Home values could fall as jumbo loans disappear – Press Telegram
Soon, giant mortgages will be as hard to get as Charmin and Purell.
Just a few weeks ago, the entire giant private label mortgage channel came to a halt.
Jumbos are mortgages above the “compliant” amount that can be sold to mortgage giants Fannie Mae and Freddie Mac, or loans totaling more than $765,600 in Los Angeles and Orange counties and more than $510,400 in the Riverside and San Bernardino counties.
Private label jumbos are usually financed by non-bank lenders.
Non-bank lenders fund 20% of the jumbo market while custodians (banks and credit unions) fund the remaining 80%, according to Guy Cecala, CEO and publisher of Inside Mortgage Finance. Nationally, giant mortgages accounted for 17% of the $2.3 trillion issued in 2019.
So what? We still have custodian banks financing jumbos.
While Citibank and Chase continue to buy jumbos from other lenders, Wells Fargo Bank temporarily suspended the purchase of jumbo loans from other lenders last week. The nation’s largest mortgage manager is also limiting jumbo refinance applications to existing customers who already have deposits or other asset accounts worth $250,000 or more.
Bank of America stopped buying jumbo loans from other lenders in 2011. However, B of A and Chase still provide jumbos to their customers.
Last year, Southern California borrowers took out more than 56,000 jumbos totaling more than $66 billion, according to Attom Data Solutions. Statewide, borrowers received more than 146,000 jumbos last year, totaling more than $165 billion.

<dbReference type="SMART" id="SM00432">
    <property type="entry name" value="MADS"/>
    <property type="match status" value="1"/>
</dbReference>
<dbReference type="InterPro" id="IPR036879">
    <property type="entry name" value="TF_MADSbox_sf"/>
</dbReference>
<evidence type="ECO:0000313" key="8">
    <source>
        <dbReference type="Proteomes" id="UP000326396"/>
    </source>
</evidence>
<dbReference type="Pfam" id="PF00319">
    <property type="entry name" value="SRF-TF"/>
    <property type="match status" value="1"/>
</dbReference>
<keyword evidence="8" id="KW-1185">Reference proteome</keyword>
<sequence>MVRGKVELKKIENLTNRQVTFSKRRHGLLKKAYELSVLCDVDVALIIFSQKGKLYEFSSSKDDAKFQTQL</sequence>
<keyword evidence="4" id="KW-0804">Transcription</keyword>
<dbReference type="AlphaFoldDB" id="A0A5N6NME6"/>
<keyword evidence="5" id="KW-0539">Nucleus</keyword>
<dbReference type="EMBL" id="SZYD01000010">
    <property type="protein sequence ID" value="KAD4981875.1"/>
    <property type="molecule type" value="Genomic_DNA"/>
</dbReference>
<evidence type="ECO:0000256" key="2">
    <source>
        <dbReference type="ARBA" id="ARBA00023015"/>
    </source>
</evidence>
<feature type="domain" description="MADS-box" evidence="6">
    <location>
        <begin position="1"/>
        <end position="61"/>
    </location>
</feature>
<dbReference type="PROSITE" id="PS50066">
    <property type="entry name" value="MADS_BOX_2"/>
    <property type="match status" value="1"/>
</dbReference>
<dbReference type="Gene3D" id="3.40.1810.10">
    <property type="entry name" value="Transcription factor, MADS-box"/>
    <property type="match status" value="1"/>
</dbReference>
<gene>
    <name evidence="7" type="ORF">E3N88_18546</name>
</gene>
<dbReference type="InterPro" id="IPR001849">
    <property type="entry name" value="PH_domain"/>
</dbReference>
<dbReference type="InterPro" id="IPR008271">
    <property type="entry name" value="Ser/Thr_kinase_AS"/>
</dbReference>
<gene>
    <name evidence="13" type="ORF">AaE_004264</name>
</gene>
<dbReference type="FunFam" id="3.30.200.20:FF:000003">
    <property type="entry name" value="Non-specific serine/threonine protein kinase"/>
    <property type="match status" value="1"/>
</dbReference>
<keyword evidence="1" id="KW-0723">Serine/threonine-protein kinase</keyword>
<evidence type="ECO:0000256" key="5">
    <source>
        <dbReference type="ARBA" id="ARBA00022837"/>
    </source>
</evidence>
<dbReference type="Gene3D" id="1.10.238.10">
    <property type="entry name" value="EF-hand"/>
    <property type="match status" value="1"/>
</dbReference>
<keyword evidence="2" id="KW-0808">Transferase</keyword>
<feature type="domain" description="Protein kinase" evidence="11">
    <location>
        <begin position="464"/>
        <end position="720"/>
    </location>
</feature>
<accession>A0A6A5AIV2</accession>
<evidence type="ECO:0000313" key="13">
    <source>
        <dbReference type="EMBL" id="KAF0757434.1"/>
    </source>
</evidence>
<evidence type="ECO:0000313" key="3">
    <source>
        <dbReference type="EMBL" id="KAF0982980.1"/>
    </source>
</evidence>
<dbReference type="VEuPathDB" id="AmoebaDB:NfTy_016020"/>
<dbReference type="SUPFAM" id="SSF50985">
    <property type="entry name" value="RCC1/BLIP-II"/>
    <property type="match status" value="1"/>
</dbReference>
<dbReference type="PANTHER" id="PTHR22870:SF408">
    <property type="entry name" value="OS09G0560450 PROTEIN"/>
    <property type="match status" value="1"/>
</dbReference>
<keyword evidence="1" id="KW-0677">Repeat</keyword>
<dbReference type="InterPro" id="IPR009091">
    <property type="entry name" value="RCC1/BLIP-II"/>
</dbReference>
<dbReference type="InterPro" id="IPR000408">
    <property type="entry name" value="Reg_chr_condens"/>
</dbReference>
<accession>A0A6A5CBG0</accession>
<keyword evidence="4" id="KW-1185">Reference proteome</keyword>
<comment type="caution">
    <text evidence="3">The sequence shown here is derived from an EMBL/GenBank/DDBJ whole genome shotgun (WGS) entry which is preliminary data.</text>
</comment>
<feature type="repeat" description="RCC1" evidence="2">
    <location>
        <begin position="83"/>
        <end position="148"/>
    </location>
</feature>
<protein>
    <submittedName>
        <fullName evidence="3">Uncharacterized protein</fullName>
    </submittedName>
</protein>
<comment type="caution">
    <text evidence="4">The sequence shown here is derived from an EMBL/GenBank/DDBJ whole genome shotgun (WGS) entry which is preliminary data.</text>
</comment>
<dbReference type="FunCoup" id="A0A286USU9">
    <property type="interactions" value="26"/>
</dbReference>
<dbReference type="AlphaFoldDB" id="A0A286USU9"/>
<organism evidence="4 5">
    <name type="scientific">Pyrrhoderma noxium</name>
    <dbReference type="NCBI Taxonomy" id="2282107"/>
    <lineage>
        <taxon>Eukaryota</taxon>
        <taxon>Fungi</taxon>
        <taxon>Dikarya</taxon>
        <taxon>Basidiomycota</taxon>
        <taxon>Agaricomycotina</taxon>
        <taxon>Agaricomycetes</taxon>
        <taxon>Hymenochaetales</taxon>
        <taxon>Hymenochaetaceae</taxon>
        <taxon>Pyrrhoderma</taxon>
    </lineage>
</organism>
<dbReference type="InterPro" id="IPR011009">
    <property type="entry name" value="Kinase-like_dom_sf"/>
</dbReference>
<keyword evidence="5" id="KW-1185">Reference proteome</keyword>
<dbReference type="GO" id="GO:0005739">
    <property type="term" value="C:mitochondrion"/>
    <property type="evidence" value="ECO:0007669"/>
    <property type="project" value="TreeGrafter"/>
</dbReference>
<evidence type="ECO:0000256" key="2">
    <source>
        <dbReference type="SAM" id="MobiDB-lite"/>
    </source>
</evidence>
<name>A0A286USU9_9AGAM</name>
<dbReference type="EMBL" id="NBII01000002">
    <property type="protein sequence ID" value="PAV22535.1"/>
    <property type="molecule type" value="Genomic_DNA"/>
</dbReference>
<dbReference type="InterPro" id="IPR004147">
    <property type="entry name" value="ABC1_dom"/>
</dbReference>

Figures from Black Knight show that in February, 13-14% of this year’s mortgages in Los Angeles and Orange counties are jumbos, just under 12% are jumbos statewide .
A lender raised its jumbo rates from the low range of 4% with no points a few weeks ago to 8.625% with 3 points. Yes, on the moon!
If you’re considering getting a jumbo loan, you need to act fast.
All it takes is a fire sale of a comparable home in your neighborhood to result in worse jumbo pricing for you or no jumbo mortgage because you don’t have enough equity.
And lenders still offering jumbo loans could be sated sooner rather than later. Or, they might be spooked by the next news related to the economic calamity of the coronavirus and simply put their cold, ringing cash on ice.
As an alternative, you can get a high-balance Fannie Mae loan (up to $765,600 in LA/OC and $510,400 in the Inland Empire) and do a combination of a first deed of trust and a second , sometimes called a second piggyback.
I found superfluous seconds to go up to $500,000. These aren’t ideal though, as the seconds are usually adjustable, with higher rates to boot.
Freddie Mac rates the news: The 30-year fixed rate averaged 3.33%, unchanged from last week. The 15-year fixed rate averaged 2.77%, down 5 basis points from last week.
The Mortgage Bankers Association reported a dramatic 17.9% drop in loan application volume from the previous week.
At the end of the line : Assuming a borrower gets the average 30-year fixed rate on a conforming loan of $510,400, last year’s payment was $228 more than this week’s payment of $2,244.
What I see: Locally, well-qualified borrowers can get the following points-free fixed-rate mortgages: A 30-year FHA (up to $442,750 in the Inland Empire, up to $510,400 in Los Angeles and Counties) ‘Orange) at 3%, a 15-year conventional loan at 2.875%, and a 30-year conventional loan at 3.25%, a 30-year conventional high balance ($510,401 to $765,600) at 3.375%, a 30-year variable rate jumbo mortgage that is locked in for the first seven years at 3.75%.
Eye-Catching Loan of the Week: A jumbo 30-year fixed rate at 5% with a cost of four points.